Rural Cellular Gets a Little More Country

KSV brings new work to local markets in effort to carve out niche

Rural Cellular Corp., a wireless-services provider that targets small-town America, looks to increase its customer base in rural markets with a national marketing campaign that debuts today from Kelliher Samets Volk.

The work includes print, radio, outdoor, direct, public relations and point-of-purchase. Print ads in the summer-oriented effort feature imagery associated with the season, such as a popsicle and a hot dog.

According to Barbara Ostrander, marketing communications manager at the Alexandria, Minn., client, the work targets “blue-collar families who enjoy small-town life and rural living.

“I think [our customers] like to know that we get them and that we’re talking to them, not Minneapolis, New York or Chicago.”

The company, which has 667,000 retail customers in 14 states in New England, the Midwest, the Pacific Northwest and the South, bought space in small newspapers that include the Bangor Daily News in Maine, The Burlington Free Press in Vermont and The Wenatchee World of Washington state.

One execution features the line, “Sweet deal,” and shows a bright red popsicle alongside a cell phone. Copy reads, “Introducing simple calling plans with monthly access starting at just $20.” The ads retain the tagline “Part of life here,” first seen in TV spots last year.

Spending was undisclosed. The client spent $2 million on advertising last year, according to TNS Media Intelligence/CMR.

As part of the effort, RCC and KSV have created a community- service project called “Hometown Heroes,” which honors local firefighters and emergency workers in areas where RCC has stores. Those workers will be invited to barbecues at RCC stores, where they will receive certificates and a donation from RCC to local fire departments.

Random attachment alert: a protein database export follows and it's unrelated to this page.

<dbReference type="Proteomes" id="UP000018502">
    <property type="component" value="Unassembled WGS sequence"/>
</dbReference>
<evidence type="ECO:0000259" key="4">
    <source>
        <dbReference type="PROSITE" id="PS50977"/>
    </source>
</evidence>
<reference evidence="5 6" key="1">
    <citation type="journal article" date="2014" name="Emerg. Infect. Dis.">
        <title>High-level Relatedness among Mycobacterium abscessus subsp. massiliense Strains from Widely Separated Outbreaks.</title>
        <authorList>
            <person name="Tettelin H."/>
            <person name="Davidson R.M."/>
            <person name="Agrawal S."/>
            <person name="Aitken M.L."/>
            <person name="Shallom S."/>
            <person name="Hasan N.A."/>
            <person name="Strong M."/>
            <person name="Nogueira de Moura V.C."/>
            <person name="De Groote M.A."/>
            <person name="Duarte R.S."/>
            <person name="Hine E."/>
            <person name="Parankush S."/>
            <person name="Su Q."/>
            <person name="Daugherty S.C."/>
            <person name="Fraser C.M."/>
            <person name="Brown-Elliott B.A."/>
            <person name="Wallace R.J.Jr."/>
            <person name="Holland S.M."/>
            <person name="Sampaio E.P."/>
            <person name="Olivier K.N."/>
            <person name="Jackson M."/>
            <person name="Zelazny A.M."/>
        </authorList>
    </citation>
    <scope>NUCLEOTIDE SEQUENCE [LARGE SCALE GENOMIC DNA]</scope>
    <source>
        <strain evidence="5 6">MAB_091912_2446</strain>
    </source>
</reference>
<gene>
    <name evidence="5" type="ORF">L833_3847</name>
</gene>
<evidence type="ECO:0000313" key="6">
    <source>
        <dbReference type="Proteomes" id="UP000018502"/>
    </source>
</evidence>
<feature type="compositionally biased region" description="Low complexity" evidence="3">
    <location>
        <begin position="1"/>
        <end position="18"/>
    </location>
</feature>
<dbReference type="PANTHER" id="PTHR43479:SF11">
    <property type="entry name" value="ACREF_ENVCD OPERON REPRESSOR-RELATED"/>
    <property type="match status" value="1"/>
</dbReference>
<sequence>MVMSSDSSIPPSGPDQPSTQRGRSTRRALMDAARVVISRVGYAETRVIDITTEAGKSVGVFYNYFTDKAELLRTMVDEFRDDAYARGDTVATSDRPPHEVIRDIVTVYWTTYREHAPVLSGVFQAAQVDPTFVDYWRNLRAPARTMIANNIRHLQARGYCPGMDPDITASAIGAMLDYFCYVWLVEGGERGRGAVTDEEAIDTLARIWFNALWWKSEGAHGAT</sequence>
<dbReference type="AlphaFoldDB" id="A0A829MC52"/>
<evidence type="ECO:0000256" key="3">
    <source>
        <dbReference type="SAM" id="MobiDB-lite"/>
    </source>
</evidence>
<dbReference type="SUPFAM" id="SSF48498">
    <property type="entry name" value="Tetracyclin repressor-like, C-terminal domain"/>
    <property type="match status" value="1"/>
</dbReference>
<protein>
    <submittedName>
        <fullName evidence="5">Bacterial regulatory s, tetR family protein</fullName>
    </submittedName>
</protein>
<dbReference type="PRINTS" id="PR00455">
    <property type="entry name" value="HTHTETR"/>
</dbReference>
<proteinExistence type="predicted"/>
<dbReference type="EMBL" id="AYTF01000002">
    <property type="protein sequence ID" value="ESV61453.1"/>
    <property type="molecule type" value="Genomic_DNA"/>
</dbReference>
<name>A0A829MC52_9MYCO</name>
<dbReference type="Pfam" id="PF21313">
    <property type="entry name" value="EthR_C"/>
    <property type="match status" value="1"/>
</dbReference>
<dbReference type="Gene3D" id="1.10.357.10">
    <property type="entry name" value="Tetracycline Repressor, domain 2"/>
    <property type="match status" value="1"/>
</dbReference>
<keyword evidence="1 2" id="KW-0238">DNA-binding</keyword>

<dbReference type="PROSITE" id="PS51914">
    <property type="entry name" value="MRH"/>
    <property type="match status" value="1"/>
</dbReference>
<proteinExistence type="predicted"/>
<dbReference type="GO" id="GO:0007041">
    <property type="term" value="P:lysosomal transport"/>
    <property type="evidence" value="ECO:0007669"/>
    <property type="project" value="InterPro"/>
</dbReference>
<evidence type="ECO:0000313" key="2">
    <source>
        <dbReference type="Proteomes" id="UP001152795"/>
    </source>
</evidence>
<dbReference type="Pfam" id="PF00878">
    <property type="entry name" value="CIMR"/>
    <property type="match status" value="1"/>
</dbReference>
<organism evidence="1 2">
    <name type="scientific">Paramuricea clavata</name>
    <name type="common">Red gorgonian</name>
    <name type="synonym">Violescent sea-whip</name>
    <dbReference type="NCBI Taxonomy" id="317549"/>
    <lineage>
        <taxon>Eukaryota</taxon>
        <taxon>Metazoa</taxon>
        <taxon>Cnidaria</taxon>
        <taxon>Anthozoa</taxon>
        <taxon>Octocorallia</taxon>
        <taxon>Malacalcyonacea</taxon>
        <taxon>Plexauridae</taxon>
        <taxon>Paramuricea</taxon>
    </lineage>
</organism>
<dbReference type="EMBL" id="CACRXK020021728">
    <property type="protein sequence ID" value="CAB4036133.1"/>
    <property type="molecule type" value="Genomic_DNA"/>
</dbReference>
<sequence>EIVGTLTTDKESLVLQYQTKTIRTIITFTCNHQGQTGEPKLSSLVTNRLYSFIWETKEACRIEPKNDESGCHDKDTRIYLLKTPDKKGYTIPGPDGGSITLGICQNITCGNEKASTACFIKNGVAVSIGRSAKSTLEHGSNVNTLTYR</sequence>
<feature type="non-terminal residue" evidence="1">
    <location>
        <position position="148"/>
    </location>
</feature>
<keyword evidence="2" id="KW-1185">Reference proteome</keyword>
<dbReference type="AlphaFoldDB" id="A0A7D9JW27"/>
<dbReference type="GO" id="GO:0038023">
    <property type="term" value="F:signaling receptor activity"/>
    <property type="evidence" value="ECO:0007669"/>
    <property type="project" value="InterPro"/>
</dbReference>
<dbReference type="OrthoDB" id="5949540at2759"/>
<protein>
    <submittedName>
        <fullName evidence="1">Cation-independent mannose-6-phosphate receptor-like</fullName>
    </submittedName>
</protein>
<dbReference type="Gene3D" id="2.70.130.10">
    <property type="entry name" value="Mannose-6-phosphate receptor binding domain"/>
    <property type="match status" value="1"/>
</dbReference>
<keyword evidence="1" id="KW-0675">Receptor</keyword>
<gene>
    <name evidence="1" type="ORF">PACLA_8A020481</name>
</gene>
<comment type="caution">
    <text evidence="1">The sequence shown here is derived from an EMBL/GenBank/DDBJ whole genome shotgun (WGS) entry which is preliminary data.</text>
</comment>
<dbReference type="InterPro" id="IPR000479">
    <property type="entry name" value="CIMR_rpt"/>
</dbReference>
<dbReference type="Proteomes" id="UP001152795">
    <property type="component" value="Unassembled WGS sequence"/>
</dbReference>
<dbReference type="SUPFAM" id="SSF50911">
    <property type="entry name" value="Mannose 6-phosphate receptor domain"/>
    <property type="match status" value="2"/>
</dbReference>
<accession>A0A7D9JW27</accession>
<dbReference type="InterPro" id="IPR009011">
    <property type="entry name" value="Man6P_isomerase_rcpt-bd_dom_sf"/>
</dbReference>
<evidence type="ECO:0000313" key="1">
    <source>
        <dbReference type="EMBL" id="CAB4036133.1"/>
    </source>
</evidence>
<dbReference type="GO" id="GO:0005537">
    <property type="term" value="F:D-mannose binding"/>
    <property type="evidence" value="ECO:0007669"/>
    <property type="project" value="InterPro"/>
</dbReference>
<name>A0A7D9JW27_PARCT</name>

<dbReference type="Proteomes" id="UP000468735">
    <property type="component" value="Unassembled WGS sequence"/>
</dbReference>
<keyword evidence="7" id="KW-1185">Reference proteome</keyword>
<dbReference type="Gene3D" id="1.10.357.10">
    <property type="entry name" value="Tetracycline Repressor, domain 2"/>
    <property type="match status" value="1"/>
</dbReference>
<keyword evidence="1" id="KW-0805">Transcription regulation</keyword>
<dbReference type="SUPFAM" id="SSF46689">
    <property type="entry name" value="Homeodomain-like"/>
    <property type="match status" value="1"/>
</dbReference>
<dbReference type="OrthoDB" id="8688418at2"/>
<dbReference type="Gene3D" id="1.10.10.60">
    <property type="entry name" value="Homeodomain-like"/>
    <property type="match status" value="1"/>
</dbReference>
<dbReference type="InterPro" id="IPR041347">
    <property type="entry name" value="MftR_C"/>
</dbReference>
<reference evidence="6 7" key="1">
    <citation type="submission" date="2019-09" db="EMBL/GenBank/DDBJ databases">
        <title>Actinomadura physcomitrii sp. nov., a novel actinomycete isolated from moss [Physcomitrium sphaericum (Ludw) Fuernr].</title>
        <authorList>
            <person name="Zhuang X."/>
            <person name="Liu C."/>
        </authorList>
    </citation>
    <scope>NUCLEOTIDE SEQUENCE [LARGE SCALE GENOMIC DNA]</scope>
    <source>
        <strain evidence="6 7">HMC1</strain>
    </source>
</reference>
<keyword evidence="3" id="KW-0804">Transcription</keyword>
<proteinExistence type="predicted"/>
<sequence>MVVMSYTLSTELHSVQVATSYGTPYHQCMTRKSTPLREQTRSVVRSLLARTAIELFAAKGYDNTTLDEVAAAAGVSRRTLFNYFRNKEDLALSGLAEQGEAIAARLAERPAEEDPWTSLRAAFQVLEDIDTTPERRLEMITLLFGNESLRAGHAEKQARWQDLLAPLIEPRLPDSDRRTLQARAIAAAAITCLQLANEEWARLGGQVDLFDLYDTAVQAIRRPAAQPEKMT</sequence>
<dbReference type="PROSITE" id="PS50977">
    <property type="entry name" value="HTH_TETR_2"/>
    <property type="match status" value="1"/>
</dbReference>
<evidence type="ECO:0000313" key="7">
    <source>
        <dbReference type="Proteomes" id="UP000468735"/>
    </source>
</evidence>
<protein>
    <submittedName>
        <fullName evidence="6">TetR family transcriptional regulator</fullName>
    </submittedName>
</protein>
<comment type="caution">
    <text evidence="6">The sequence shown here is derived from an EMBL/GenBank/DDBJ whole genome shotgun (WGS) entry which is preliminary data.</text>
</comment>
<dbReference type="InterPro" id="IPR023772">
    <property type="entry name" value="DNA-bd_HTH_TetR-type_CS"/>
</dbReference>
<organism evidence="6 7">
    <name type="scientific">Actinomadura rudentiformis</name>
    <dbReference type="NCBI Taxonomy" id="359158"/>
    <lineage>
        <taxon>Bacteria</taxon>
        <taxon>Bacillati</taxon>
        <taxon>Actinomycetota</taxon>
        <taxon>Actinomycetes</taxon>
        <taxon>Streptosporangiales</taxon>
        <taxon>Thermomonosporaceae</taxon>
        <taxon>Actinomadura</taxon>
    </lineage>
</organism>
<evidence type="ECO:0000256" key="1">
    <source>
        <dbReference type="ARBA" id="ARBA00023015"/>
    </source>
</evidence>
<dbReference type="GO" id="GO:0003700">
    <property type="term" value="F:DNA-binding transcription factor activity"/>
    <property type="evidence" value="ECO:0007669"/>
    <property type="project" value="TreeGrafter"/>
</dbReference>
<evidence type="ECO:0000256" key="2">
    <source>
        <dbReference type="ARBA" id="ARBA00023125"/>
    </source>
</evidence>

Radio and print work also promotes a sweepstakes that will award John Deere tractors to five customers.

“We’re fighting the Verizons of the world … [so] we’re getting as local and as close to the ground as possible,” said Yoram Samets, managing director at the Burlington, Vt., agency.

RCC operates under several brand names, including Unicel, CellularOne, Cellular 2000 and Keypage. The company is trying to carve out a niche in a category dominated by larger competitors, led by Verizon, which claims 32.5 million customers, and Cingular, with 22 million.

RCC may have an uphill battle in its efforts to compete with larger players, said Pat D’Amico, founding partner of Boston ad consultancy Psynchronous Communications.

“A localized PR and promotion-driven strategy can go only so far in affecting customer acquisition,” D’Amico said. “At the end of the day, RCC will have to deliver the goods on network scope and seamlessness, quality of service and simple, low rates.”

KSV won the consolidated RCC account two years ago. About six months earlier, RCC had acquired KSV client Atlantic Cellular, which the agency had worked with for more than a decade.